Letter from our Managing Partner:
I did not intend to write a letter at the start of 2019. Years that end in 9 (with the notable exception of 1999) aren’t typically the big “let’s take stock” or “let’s tell our story” years. However the events in the first few weeks of this year rapidly changed my mind. So far 2019 has been a year of tremendous highs and extreme lows, and I find myself certain of one thing only: those of us working to create a better world need to double down, accelerate our efforts, and amplify our voices. Hence this letter.
January started on a high note at Dalberg, with staff worldwide gathering for our biennial Global Retreat. We met in Kigali, home to one of our 8 Dalberg Advisors offices in Africa. Over the course of three days we discussed and debated diversity—the theme of this year’s retreat. We challenged ourselves and each other with questions like: Are we bringing enough diversity of thought to the problems we are trying to solve? Are we doing enough to build a culture of radical inclusion at Dalberg, living up to our own Dalberg Manifesto as the place to “bring your whole self to work”? And what else can we be doing to foster greater diversity and tolerance in the communities in which we live and work?
A few days after we left Kigali, terrorists attacked the Dusit complex in Nairobi. Terrorist violence can be motivated by many factors, among them gross disparities in economic opportunity, a sense of social exclusion and despair, or a belief that difference is a threat and thus a justification for atrocity. I don’t know what the motivations were on that day—I just know that we at Dalberg, like some of you, lost friends and partners. And this was not the first time. After the shock and sadness sank in, I found myself starting to feel anger. Anger that arbitrary and awful terrorist attacks continue to happen with sickening frequency, all over the world. Anger that we continue to live in a world of imbalance and injustice that feed further violence. Anger at myself for not having done more to change the world, or maybe for believing that I even can.
I am starting to suspect that the anger and sadness many of us feel may never fully subside. And maybe that can be acceptable, if we can turn it into fuel for collective action. In 2015, world leaders committed to 17 Sustainable Development Goals (SDGs) to create a better world by 2030. By this time next year, a third of the time set to achieve these goals will have elapsed and a new decade will begin the ten-year countdown to the SDG deadline. So unlike the start of 2019, I expect 2020 will be when many of us start taking stock of progress to date and telling the story of what will be needed next if the SDGs are to be reached by the end of the decade.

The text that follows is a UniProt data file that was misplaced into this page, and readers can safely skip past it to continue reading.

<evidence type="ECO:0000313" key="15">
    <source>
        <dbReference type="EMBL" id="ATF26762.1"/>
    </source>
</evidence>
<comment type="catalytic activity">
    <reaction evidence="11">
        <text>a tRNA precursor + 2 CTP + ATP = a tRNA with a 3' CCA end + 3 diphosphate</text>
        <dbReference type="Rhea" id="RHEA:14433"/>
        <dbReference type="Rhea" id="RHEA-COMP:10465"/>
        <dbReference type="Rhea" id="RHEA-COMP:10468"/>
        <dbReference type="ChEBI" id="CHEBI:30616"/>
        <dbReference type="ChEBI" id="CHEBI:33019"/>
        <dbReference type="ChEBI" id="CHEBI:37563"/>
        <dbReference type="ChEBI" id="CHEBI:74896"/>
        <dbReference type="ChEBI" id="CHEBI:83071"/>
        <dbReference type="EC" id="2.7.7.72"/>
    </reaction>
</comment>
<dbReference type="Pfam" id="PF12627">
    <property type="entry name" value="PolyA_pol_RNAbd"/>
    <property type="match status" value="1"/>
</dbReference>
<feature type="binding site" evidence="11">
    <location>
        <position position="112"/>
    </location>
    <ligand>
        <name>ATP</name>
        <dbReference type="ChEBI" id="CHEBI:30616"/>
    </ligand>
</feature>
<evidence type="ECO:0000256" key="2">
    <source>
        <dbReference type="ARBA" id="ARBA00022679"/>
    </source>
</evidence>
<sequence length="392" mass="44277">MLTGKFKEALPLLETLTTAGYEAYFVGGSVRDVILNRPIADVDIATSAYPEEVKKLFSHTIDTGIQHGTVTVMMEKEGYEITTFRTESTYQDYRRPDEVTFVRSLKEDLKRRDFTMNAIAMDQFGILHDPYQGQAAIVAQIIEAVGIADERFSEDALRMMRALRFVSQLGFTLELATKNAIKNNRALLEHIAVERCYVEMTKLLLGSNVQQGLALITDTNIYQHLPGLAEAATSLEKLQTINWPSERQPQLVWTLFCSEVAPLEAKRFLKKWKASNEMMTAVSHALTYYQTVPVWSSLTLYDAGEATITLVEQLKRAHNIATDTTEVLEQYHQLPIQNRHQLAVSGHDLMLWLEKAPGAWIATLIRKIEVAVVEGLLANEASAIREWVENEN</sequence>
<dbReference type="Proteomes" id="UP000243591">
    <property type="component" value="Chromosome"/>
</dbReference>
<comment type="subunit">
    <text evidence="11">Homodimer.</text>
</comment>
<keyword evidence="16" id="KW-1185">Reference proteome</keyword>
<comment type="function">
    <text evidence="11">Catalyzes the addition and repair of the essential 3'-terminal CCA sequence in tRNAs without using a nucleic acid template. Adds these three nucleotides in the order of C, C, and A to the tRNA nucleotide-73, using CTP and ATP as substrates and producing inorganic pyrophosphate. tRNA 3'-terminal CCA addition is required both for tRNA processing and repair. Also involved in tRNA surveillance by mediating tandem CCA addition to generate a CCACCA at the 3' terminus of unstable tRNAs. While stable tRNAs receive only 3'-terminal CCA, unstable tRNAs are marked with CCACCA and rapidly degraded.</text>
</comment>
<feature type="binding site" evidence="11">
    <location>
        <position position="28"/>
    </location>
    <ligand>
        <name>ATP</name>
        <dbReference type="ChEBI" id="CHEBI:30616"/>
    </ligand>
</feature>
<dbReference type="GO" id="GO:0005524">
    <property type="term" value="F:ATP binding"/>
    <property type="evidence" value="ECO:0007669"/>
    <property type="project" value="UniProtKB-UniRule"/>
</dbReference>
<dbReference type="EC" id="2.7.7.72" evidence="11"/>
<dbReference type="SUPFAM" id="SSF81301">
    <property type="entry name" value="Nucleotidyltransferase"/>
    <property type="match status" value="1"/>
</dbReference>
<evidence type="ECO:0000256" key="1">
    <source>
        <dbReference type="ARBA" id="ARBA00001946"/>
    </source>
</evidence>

But if 2020 is a milestone, so too is 2019. Where we find ourselves next year depends on how fast and how far we push this year. The world is making progress towards the SDGs but it is both patchy and slow. UN Secretary General Guterres and others have repeatedly noted that the world is not currently on-track to achieve the SDGs by 2030 – a step change is urgently needed. So what else—and what more—can we be doing to have transformational impact at scale and as soon as possible?
Innovation is part of our DNA at Dalberg and we explore the “what else” by continually designing, piloting, and testing new ideas, investments, products, services, and solutions. All of these are informed by the detailed data and nuanced insights we develop through our capabilities in human-centered design, big data analytics, and household-level research. Yet while we explore the answer to “what else,” we already know the answer to “what more.” We need more pooling of knowledge, tools, and assets in our sector. We need more sharing of what each of us is doing and learning. And we need to regularly look each other in the eye and ask, with encouragement but also urgency, the question I posed above: What else—and what more—can we be doing to have transformational positive at scale and as soon as possible?
I hope to receive hundreds, if not thousands, of replies to this question!
As we pose this question, we at Dalberg want to share a handful of insights and tools that emerged from our work in 2018, in case any or all are helpful to your own.
The first is a new database that uses psychometric segmentation to help clarify the unmet needs and gaps in the communities we serve. The next is a new framework for quantifying what it will take to scale the world’s small and growing businesses. The third and fourth are new approaches to project/product design that focus on unlocking the potential of two key segments: entrepreneurs and women. The last is a tool to help those of us investing for impact select the right investment instrument for the circumstances.